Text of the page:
Two Spanish newspapers report that Tour de France organizers faxed Astaná-Würth co-manager Pablo Antón and the UCI that the team is not welcome at Saturday's start in Strasbourg.
Antón said he would appeal immediately to the Court of Arbitration for Sport in Lausanne. His team is participating in the Tour under the auspices of the UCI ProTour, and as recently as Thursday, the UCI maintained it doesn't have sufficient evidence to exclude the squad.
Apparently, Tour organizers decided to withdraw the invitation late Monday, after the story in El Pais that claimed 15 members of the team were involved in the blood doping operation of Eufemiano Fuentes in Madrid.
I can understand the Tour's reluctance to have a team under a cloud in the race, but I don't think it's right to exclude a team on the basis of a newspaper story, even a well-sourced and believable one. When this story first hit, there were reportedly 200 riders involved — that's already been whittled down to 58.
June 22, 2006
Astaná-Würth cleared for Tour start
Alexandre Vinokourov's Astaná-Würth team was officially cleared by the UCI to participate in the 2006 Tour de France, starting a week from Saturday in Strasbourg. The team is partially owned by Manolo Saiz, who was arrested for being a possible customer of a doping ring under investigation in Spain. Saiz turned over day-to-day management of the squad to 3 men (Neil Stephens, Marino Lejarreta, Herminio Diaz Zabala). The Tour organization has expressed some displeasure about the team's involvement, but can't exclude them because they're riding based on their ProTour license. The Tour would have to break its agreement with the ProTour, or the UCI would have to break its agreement with the team, to keep it from starting. Alexandre Vinokourov, who has played the crazy Kazakh in the last few Tours for T-Mobile, finally will get a chance to see what he can do riding for himself.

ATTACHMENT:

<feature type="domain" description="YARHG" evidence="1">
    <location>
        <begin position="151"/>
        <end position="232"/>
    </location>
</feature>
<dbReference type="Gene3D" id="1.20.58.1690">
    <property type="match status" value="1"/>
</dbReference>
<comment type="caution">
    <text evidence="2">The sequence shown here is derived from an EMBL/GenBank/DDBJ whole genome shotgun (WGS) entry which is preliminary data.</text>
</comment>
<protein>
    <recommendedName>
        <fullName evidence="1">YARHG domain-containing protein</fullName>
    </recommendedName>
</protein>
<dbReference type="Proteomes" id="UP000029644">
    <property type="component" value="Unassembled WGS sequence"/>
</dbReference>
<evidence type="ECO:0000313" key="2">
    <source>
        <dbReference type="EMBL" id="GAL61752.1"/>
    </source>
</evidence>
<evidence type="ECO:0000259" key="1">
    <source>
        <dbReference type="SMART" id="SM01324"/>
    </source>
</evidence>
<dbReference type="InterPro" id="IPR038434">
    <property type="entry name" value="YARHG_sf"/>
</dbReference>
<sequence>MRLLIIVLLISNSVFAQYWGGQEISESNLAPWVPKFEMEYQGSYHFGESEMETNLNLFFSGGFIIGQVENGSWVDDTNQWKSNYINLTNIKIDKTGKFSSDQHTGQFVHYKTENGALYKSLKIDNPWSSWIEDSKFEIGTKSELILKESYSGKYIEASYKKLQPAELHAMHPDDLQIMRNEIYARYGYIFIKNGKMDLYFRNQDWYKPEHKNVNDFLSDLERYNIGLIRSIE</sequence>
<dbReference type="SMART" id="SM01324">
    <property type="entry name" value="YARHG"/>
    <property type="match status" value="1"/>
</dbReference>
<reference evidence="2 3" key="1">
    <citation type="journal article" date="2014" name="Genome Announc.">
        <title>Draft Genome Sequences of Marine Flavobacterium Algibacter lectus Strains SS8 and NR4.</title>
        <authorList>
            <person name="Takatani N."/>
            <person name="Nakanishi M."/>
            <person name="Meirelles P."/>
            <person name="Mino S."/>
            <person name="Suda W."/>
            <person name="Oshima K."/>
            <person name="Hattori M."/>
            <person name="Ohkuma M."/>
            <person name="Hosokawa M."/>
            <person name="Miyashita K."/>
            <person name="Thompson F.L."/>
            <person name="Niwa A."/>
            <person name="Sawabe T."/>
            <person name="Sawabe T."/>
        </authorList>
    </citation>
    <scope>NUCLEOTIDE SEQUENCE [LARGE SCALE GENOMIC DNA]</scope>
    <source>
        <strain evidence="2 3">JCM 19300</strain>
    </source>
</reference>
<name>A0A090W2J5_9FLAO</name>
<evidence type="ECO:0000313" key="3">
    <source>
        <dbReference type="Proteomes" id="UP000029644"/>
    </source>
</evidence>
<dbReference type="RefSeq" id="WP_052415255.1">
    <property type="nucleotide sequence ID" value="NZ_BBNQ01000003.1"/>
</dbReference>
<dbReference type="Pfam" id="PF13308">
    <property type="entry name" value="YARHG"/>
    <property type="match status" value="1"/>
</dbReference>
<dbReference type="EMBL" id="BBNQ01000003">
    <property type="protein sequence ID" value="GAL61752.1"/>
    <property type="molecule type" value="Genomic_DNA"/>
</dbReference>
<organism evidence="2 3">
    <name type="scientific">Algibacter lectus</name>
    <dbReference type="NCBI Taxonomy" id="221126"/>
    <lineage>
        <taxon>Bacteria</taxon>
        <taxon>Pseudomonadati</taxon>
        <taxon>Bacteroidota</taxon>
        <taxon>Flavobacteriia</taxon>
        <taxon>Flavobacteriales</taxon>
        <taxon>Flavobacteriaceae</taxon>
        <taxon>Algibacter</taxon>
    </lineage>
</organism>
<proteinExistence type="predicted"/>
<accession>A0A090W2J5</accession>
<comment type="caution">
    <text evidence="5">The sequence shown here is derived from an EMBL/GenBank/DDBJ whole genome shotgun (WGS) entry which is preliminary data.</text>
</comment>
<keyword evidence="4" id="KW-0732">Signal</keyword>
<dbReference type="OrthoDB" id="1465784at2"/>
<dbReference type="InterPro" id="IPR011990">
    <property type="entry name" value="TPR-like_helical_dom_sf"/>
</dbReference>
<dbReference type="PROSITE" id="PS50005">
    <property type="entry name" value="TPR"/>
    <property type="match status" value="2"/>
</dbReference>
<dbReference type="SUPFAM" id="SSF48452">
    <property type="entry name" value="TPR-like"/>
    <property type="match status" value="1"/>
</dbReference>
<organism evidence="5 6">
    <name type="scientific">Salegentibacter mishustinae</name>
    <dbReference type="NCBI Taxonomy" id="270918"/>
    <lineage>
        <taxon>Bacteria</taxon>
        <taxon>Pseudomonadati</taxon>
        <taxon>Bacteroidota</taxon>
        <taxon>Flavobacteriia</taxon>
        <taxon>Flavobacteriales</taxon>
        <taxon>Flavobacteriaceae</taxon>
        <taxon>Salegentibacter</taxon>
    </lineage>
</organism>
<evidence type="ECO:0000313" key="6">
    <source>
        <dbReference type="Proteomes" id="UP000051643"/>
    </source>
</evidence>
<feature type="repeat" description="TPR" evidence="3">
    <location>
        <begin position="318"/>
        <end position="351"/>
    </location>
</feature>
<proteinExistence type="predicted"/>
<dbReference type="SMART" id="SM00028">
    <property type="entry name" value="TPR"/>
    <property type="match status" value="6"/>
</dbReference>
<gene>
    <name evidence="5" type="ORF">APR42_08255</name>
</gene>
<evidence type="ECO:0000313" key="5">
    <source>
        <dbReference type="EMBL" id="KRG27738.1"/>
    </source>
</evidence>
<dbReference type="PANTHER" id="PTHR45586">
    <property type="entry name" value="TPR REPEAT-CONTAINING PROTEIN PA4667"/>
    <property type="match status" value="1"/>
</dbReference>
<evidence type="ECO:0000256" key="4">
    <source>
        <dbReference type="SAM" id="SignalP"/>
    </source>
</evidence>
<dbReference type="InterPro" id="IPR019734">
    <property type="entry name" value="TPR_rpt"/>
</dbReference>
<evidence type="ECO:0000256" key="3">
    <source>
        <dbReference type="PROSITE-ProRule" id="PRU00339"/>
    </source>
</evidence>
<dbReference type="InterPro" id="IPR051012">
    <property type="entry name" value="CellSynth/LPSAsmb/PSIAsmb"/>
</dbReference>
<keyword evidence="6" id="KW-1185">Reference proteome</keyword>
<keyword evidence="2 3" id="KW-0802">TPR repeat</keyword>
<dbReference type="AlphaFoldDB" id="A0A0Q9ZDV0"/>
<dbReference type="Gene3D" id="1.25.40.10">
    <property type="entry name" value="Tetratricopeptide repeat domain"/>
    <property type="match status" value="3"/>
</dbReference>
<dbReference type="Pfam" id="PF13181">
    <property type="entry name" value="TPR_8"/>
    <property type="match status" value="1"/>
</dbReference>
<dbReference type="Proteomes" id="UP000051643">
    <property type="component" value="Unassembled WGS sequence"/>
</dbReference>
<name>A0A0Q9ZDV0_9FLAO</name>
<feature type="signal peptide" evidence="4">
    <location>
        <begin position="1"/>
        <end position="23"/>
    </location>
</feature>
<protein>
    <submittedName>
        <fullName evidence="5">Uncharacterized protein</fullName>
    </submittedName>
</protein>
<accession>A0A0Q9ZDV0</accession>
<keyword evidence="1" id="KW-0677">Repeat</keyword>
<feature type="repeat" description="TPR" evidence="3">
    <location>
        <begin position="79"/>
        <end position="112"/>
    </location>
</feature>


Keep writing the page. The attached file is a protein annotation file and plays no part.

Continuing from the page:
- Alexandre Vinokourov
- Andrey Kashechkin
- Luis Sanchez
- Jorg Jaksche
- Joseba Beloki
- Allan Davis
- Alberto Contador
- Assan Bazayev
- Isidro Nozal
Astaná-Würth 2006 Tour de France roster:
- Aitor Osa
- Carlos Barredo
- Dariusz Baranowski
Posted by Frank Steele on June 22, 2006 in Alberto Contador, Alexandre Vinokourov, Andrey Kashechkin, Jorg Jaksche, Joseba Beloki, Luis Sanchez, Tour de France 2006, Tour news | Permalink | Comments (0) | TrackBack
June 17, 2006
Contador takes Suisse Stage 8
Astaña-Würth's Alberto Contador attacked 33 kilometers out on the last major climb of the day to take the last road stage of the Tour of Switzerland.
Cadel Evans tried to bridge up, attacking on a 4th category near the finish line to gap the surviving leaders, but never got within 20 seconds of Contador. He was joined by Euskaltel's David Herrero maybe 2k later. The pair was able to hold off T-Mobile's chase to the finish, and Herrero led Evans in for 2nd perhaps 3 seconds ahead of Gil, Ullrich, and the other leaders.
Gil holds 1st on the GC. Jose Gomez didn't finish with the leaders, and will fall out of 6th overall. Cycling.TV's Brian Smith thinks Discovery Channel's Janez Brajkovic is a rider to watch tomorrow; he has a chance to move up against weaker time trialers.
June 16, 2006
Freire takes cagey win at Tour de Suisse
Freire survived a 20-rider break that went off around the 50-kilometer mark, along with Matthew White of Discovery Channel. T-Mobile's Michael Rogers and Lampre's Salvatore Commesso were in a six-man group that bridged up shortly later.